Reg Jones Expert's View

military service credit for retirement fedweek.com

If you served in the armed forces, that time can be used to increase your years of civilian service and increase the amount of your annuity. This week we’ll focus on employees who have served on active duty but who did not retire from the military.

Active duty service means uniformed service in the Army, Navy, Air Force, Marine Corps, Coast Guard, the regular Corps or Reserve Corps of the Public Health Service, and as a commissioned officer of the National Oceanic and Atmospheric Administration. Other creditable service includes attendance as a Midshipman at the U.S. Naval Academy and as a Cadet at either U.S. Military Academy, U.S. Air Force Academy, or the U.S. Coast Guard Academy.

Post-1956 military service
• Leave accrual: If you are a non-retired member of the armed forces, you’ll get full credit for any active duty service performed before you were hired by the federal government. The same is true if you are called to active duty in the service of the United States while a federal employee. Note: No credit is given for weekend duty or annual active duty for training.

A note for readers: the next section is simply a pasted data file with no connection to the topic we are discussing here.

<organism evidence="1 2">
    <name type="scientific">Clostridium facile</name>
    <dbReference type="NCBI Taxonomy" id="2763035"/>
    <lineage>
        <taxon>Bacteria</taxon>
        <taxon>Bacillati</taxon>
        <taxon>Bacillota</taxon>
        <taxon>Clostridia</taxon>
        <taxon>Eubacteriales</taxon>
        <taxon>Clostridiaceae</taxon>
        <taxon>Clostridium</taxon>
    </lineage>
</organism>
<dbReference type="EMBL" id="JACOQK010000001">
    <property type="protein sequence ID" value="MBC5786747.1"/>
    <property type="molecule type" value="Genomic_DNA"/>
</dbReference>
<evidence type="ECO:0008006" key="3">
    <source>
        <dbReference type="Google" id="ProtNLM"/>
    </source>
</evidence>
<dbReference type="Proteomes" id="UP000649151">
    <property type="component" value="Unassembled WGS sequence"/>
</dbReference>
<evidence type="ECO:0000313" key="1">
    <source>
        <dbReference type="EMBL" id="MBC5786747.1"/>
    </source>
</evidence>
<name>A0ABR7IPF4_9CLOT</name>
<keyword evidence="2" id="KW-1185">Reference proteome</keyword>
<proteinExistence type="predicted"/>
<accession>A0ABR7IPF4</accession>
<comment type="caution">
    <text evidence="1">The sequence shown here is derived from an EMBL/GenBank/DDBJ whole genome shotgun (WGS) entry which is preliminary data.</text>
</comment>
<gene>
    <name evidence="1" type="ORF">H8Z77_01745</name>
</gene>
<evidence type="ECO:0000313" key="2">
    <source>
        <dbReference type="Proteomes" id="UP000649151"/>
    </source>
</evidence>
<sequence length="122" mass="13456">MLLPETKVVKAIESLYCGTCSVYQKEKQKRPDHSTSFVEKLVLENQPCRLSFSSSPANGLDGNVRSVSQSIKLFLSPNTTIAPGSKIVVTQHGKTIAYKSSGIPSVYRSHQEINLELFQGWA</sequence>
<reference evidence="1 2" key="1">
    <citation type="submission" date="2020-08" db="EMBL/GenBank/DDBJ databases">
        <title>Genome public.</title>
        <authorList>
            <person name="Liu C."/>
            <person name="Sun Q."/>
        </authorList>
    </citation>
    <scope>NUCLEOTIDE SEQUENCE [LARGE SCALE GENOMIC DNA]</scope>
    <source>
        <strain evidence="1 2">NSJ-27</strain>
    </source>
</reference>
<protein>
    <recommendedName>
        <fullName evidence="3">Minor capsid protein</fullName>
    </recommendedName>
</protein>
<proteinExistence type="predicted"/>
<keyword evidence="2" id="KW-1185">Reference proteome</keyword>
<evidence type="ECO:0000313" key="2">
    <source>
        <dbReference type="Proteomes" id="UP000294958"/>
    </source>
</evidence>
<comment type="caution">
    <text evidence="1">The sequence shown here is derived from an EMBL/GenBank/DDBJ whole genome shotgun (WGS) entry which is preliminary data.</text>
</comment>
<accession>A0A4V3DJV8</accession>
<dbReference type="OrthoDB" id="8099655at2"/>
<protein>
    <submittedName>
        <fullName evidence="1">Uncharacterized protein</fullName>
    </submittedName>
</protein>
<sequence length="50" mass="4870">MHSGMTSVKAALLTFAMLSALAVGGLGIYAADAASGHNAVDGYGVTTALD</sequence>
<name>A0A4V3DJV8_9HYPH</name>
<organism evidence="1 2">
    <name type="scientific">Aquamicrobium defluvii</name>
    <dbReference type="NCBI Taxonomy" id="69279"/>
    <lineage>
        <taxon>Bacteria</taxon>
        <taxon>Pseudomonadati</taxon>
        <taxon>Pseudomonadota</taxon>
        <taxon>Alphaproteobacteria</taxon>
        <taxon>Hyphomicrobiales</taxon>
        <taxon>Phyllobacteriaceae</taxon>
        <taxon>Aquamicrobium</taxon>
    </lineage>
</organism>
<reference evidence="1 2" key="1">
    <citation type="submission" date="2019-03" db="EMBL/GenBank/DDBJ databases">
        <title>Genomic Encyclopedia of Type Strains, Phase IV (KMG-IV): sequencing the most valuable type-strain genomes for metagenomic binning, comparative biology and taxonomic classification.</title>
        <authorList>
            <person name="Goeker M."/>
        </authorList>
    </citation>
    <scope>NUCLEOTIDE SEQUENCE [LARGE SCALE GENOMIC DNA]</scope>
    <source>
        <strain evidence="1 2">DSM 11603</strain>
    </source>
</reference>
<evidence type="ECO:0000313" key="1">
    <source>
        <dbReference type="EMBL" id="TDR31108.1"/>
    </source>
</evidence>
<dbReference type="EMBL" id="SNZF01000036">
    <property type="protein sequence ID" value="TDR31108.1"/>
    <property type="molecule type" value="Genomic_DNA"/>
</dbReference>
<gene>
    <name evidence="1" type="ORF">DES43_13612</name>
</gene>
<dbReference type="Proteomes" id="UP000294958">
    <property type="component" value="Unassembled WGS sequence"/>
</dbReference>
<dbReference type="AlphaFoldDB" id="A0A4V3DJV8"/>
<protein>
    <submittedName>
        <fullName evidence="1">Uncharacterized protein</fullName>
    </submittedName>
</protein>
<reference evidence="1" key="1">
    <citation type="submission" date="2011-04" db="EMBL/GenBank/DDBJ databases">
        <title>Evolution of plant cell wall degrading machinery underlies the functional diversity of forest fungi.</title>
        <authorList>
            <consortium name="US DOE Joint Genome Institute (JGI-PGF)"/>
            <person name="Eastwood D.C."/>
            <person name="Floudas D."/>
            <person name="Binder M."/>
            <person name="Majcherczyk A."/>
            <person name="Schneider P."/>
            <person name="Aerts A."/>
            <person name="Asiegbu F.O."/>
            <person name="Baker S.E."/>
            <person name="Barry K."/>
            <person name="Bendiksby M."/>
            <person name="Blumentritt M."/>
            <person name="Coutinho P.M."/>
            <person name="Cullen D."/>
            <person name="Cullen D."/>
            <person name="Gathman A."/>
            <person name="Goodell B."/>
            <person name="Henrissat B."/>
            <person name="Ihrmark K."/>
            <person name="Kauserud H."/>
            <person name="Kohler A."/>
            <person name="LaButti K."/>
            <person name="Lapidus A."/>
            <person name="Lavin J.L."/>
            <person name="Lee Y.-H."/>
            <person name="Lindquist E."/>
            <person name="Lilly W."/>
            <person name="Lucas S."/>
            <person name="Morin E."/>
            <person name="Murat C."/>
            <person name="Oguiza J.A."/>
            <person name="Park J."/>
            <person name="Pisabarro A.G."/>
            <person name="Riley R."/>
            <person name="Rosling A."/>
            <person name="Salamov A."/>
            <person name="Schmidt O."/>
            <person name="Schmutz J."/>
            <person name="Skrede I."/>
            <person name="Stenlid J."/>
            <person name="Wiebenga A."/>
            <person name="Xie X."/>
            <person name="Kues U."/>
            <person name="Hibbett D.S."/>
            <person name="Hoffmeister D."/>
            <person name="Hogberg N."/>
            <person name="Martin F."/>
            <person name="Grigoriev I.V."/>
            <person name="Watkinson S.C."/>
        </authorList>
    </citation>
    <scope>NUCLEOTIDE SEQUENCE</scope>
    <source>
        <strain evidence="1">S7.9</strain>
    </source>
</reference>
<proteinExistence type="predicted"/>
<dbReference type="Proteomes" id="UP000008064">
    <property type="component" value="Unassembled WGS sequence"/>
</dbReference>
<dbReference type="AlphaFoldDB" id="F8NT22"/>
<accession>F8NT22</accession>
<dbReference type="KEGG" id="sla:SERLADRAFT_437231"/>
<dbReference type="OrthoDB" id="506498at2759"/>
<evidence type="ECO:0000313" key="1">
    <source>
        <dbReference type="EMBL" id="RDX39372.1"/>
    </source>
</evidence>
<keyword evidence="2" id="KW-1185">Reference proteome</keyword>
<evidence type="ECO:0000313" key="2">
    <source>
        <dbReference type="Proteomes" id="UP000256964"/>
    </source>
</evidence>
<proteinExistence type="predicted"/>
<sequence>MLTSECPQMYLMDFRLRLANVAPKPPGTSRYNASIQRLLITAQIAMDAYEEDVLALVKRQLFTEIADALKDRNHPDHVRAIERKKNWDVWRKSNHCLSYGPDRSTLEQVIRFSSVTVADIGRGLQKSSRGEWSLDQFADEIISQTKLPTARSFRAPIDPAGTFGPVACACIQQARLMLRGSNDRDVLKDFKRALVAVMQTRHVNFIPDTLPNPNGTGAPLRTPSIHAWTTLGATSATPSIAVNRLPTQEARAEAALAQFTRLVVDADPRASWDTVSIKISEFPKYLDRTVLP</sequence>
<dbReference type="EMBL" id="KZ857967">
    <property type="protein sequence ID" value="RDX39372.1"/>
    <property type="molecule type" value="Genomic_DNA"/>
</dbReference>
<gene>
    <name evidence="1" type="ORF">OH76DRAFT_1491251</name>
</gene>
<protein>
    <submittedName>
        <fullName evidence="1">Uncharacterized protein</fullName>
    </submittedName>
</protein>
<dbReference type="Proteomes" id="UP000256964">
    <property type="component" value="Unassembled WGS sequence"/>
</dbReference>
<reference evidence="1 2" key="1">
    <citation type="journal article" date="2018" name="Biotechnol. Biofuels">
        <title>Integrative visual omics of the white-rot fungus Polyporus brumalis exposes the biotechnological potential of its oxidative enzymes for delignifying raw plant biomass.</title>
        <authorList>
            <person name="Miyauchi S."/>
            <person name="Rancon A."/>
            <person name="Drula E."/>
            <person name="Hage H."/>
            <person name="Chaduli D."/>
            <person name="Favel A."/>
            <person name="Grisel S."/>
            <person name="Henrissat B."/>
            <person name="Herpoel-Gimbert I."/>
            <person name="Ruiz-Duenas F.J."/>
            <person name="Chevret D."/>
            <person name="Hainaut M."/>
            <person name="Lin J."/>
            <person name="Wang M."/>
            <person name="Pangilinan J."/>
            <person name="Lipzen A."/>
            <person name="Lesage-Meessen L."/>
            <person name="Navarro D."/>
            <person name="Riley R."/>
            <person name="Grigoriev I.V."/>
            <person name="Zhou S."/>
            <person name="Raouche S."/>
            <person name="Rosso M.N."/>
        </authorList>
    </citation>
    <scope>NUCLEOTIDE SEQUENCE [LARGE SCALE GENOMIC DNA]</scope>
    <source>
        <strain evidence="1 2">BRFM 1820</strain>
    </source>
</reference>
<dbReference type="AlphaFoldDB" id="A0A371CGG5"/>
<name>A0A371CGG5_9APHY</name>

• Retirement credit – CSRS: If you are a CSRS employee who was first hired after September 30, 1982, you’ll have to make a deposit to get credit for any period of active duty service. If you were hired before that date, you have options. You can either make a deposit or decide not to do that. If you don’t make a deposit and retire before age 62, are eligible for a Social Security benefit at age 62, and don’t make a deposit, that service will be eliminated and your annuity recomputed without it. If you retire after reaching age 62 and are eligible for a Social Security benefit, the reduction will occur on the day you retire.

The amount of the deposit equals 7 percent of your basic military pay (not including allowances or differentials) for any active duty service before January 1, 1999. The deposit for service during 1999 is 7.25 percent, during 2000, 7.4 percent, and after December 31, 2000, it’s once again 7 percent.

• Retirement credit – FERS: If you are a FERS employee, you’ll have to make a deposit to get credit for any period of active duty service. The deposit equals 3 percent of your basic military pay (not including allowances or differentials) prior to January 1, 1999. In 1999 it’s 3.25, in 2000, 3.40 percent, and after December 31, 2000, it’s back to 3 percent.